Verizon Selling Google AdWords – Ma Bell & Local Search
Verizon SuperPages will begin taking full advantage of their reach to thousands upon thousands of small businesses under a recent agreement with Google where Verizon has become a Google AdWords reseller. The announcement was made at The Kelsey Group’s Drilling Down on Local Conference in San Jose.
Now, a small business which is comfortable and experienced with Verizon’s offline dealings can easily be swayed to advertise on a large chunk of the search engine web via Google AdWords and their local advertising offerings, which are unarguably much better than Google’s competition and include the powerful trifecta of Google, Ask.com and AOL : which all see local as their future.
Contributing Search Engine Journalist Columnist, good buddy and Managing Editor of the Kelsey Group; Greg Sterling told CNET that deals like this “are critical to move the local search market forward because these businesses would not go on their own to Google or Yahoo.”
“There is a lot of inertia in the small-business market, which relies on sales representatives to call them or visit,” Sterling said.
One question is will this pose a threat to current search engine marketing businesses?
If the core of your search marketing business is managing large dollar AdWords accounts for local businesses, I’d recommend making sure your communication with that business and customer service remains top notch (along with your SEM management), especially with Ma Bell entering the search marketing market.
Not only does Verizon have the reach, but they also have the advertising base to recruit, which is a bit scary. For instance, if I have a client who is advertising on Verizon Superpages and Superpages sees how much the client spends with Verizon per month and has a basic idea of the client’s local Google Adwords budget (based upon the performance of that client’s competition on Verizon managed Google Adwords or other advertisers of the same business type in other markets), what’s to stop them from attempting to cut out the Search Marketing firm and go direct to the client, trying to pitch their AdWords management?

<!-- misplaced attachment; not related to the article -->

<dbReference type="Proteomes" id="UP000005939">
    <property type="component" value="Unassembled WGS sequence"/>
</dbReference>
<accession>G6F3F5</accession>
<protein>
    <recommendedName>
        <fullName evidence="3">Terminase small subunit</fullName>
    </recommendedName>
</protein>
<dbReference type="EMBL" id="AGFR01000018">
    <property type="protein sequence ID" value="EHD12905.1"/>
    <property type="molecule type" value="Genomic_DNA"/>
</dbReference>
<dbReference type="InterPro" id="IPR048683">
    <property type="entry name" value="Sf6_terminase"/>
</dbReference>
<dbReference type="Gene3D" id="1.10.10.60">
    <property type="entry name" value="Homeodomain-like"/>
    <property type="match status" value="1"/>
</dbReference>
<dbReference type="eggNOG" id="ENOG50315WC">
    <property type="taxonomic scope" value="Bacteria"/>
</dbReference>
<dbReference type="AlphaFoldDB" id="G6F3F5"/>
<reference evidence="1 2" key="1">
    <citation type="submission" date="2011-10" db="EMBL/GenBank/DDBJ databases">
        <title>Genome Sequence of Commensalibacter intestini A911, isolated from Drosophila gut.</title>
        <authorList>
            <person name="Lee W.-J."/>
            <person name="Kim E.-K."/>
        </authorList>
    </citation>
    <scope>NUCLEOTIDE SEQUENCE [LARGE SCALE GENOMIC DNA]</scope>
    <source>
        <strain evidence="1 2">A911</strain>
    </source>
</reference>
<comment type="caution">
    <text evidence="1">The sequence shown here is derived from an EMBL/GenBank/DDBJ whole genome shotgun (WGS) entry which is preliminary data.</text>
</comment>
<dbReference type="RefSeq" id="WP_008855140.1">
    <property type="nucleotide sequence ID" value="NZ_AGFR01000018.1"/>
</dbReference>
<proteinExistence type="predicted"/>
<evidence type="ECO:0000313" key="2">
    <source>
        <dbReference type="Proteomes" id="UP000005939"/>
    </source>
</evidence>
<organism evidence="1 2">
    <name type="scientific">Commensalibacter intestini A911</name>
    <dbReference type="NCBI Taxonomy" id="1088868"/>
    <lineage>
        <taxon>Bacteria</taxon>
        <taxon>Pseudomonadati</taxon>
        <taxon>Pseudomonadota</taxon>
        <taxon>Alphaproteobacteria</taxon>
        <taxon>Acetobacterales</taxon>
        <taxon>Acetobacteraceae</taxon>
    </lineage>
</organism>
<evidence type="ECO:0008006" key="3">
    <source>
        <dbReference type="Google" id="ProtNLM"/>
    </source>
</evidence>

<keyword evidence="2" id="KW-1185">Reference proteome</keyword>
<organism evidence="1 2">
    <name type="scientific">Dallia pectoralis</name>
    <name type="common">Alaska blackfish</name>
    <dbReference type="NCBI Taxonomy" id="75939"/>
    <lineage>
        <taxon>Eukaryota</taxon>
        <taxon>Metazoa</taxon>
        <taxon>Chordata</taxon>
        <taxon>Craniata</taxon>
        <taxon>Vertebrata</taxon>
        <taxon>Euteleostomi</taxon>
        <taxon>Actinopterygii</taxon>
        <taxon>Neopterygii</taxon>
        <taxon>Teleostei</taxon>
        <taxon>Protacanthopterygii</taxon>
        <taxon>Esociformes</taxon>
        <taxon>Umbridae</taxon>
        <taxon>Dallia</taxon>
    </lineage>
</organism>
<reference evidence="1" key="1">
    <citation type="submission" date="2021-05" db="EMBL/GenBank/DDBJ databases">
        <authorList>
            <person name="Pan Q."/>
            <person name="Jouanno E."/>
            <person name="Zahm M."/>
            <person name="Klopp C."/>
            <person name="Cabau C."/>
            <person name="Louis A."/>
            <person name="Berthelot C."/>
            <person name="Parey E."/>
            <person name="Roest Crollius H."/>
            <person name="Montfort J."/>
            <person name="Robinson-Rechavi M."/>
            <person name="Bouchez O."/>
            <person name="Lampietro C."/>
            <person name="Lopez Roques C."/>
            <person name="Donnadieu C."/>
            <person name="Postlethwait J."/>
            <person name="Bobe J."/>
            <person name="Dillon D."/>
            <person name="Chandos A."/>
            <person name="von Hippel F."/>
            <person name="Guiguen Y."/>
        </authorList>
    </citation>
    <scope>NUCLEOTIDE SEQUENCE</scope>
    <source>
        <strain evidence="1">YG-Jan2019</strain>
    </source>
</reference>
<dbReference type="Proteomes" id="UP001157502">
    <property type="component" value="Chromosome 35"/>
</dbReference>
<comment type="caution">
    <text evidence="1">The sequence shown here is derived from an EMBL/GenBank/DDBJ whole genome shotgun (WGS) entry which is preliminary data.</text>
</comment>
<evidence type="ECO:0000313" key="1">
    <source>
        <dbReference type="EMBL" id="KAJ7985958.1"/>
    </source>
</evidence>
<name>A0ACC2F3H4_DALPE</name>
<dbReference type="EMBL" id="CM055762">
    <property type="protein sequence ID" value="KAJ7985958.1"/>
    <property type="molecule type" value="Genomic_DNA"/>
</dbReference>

Sure, Verizon probably would not do this, and given my past experience with their PPC customer service, any client leaving a boutique search marketing shop for Ma Bell would be insane, but the opportunity and threat is now a reality. Hopefully in this instance Ma Bell won’t have the Ill Communication.
Additionaly, once Yahoo Search Marketing gets their local targeting act together and MSN adCenter goes full blast, if Verizon can also focus on the reselling of those local search spots, we’ll have a monster on our hands.